Last month, Cynthia Kadohata won the National Book Award for her children’s novel “The Thing About Luck.” The book follows 12-year-old Summer as she travels with her Japanese grandparents for a season of harvesting work in the Midwest. We spoke with Kadohata about the book.
“The Thing About Luck” is set among seasonal workers called custom harvesters. Had you heard of this before you wrote the book?
I’d never heard of it. I have a book called Cracker that had won an award in Kansas, so I was in Kansas. A woman said to me, oh that family over there are custom harvesters. I said, what’s that? She said, that’s when you travel around harvesting wheat for different farmers. I was taking the train home from Kansas to Los Angeles, and I sent this text to my editor — it was the middle of the night — mentioning custom harvesters. I was having a lot of problems with what I was working on, so I dropped it and began working on custom harvesters. That was 2010. A month and a half later, I was visiting with a custom harvesting family.
Summer almost dies from airport malaria. What’s that?
Airport malaria is when a mosquito from somewhere else ends up on a plane. Once the mosquito gets off, you get bitten by the mosquito at the airport and contract malaria. It’s just sheer, incredible bad luck.
How did you even know that airport malaria existed?
I actually interviewed a woman who makes mosquito jewelry. She had contracted airport malaria, and now she’s obsessed with mosquitos.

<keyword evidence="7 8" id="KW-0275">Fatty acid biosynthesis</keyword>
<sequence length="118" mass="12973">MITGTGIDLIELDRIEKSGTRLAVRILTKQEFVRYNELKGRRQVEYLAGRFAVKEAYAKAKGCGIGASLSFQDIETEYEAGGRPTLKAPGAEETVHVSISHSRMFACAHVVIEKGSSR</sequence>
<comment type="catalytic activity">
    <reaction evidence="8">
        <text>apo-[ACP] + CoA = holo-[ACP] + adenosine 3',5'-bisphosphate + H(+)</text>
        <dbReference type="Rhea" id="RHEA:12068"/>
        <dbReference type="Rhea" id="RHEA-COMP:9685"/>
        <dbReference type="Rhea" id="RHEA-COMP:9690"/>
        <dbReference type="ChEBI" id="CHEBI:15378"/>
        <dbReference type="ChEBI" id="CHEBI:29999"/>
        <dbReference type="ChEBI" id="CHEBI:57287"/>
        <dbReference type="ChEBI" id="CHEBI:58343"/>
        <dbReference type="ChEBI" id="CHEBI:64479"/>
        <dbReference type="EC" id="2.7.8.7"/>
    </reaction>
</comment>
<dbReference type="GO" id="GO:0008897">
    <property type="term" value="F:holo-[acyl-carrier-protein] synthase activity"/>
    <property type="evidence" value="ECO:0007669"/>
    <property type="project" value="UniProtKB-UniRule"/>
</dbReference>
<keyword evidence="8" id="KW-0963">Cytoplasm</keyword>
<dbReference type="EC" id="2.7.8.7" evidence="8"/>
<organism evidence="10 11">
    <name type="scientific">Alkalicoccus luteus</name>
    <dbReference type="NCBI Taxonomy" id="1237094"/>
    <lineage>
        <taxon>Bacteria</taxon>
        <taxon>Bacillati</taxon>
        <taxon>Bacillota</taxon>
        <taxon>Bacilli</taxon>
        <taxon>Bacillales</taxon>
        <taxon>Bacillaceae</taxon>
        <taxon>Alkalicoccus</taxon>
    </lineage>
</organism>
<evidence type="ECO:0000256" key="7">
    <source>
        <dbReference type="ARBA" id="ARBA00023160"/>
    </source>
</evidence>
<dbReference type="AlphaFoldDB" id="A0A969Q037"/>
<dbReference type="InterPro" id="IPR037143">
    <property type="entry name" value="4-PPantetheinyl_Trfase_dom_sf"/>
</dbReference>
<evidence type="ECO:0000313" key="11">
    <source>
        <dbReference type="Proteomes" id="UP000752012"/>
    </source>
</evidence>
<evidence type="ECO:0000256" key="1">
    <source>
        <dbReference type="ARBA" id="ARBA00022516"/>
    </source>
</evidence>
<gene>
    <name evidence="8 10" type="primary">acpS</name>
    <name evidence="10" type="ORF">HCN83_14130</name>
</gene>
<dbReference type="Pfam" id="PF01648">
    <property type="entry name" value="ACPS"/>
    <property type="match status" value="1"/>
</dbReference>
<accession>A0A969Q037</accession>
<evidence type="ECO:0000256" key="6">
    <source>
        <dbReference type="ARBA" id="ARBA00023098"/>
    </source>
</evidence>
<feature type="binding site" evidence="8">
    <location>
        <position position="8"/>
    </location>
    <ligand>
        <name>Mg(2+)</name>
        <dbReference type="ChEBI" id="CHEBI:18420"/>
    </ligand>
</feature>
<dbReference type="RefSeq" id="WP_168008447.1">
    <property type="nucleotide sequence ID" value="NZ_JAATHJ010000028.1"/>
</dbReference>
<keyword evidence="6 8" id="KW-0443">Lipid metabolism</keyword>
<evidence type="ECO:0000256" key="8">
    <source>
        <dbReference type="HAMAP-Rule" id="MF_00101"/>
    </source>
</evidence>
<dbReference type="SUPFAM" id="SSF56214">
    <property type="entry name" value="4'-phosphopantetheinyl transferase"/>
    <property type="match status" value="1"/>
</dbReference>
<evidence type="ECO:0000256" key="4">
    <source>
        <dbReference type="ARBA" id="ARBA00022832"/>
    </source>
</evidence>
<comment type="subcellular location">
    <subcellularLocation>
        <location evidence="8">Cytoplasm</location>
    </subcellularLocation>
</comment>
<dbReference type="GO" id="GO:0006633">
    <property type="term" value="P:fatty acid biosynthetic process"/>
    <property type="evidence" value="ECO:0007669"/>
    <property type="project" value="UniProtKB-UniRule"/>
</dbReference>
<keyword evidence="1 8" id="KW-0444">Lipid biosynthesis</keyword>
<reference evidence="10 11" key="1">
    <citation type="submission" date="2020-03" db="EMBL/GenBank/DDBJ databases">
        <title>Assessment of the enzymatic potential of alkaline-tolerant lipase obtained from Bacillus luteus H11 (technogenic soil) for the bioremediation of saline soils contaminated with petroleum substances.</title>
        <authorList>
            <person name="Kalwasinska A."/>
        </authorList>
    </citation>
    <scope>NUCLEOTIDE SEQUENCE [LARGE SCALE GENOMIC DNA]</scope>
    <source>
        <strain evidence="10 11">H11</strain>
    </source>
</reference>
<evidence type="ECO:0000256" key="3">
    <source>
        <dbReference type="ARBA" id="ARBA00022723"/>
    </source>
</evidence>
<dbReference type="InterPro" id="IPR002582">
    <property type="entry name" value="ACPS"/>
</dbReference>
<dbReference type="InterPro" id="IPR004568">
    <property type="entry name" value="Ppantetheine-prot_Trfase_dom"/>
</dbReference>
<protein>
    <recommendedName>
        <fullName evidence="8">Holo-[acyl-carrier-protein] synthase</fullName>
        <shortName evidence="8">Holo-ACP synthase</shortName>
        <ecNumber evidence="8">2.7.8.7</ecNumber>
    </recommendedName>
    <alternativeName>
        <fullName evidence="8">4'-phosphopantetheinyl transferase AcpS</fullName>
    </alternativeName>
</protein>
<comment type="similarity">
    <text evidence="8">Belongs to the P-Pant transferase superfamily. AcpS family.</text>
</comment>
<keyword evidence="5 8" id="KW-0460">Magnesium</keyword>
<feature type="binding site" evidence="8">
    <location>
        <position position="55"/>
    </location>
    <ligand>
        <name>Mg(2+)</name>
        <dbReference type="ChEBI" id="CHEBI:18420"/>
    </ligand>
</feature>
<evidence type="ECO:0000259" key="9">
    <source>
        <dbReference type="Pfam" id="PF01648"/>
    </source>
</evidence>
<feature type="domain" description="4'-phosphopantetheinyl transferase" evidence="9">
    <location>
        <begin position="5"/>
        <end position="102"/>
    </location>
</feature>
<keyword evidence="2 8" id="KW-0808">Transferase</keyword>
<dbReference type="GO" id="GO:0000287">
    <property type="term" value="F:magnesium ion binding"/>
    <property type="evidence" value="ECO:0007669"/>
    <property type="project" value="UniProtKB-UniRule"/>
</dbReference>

I needed something to make Summer unique. Someone made a list of various things I could have her interested in. Mosquitos was just one word on the list. It stuck so I just ran with it. Mosquitos are amazing. They’re built to find you and bite you.
Are there aspects of Summer’s experience as a member of a Japanese American family living in Kansas that mirror your own growing up in Georgia and Arkansas?
There was more racism when I lived in Georgia and Arkansas. Today that’s not so true. It was a very different experience for her than it was for me.
I was very curious about how a blue collar Japanese family ended up in Kansas, but it occurred to me that younger readers might not question it.
I do think you can take it for granted now that anybody can live anywhere. There’s obviously places with a lot fewer Japanese. Certainly when I was growing up in Arkansas, there were very few. But even if there’s only one living in Kansas, that just seemed okay to me. I did have a teacher once who said if you’re going to have Japanese Americans in a small town then the story has to be about racism. I just don’t think that’s true anymore.
Are you working on something now?
I am. My son was adopted from Kazakhstan. I am writing a book about a 12-year-old Romanian boy who was adopted from Romania by American parents. Now this family that he’s in is in the process of adopting a little baby from Kazakhstan.
Is your son involved in the writing process?
No. He’s totally underwhelmed by the idea of being a writer.
Is there anything that you would like kids to take away from this novel?
I’d like them empathize with the characters, to see that there are different worlds that they themselves are not involved with. I want it to be something that helps them understand the world. I think that’s what I took away from the process of writing it, and I guess that’s what I’d like them to take away from reading it.
This interview has been edited and condensed.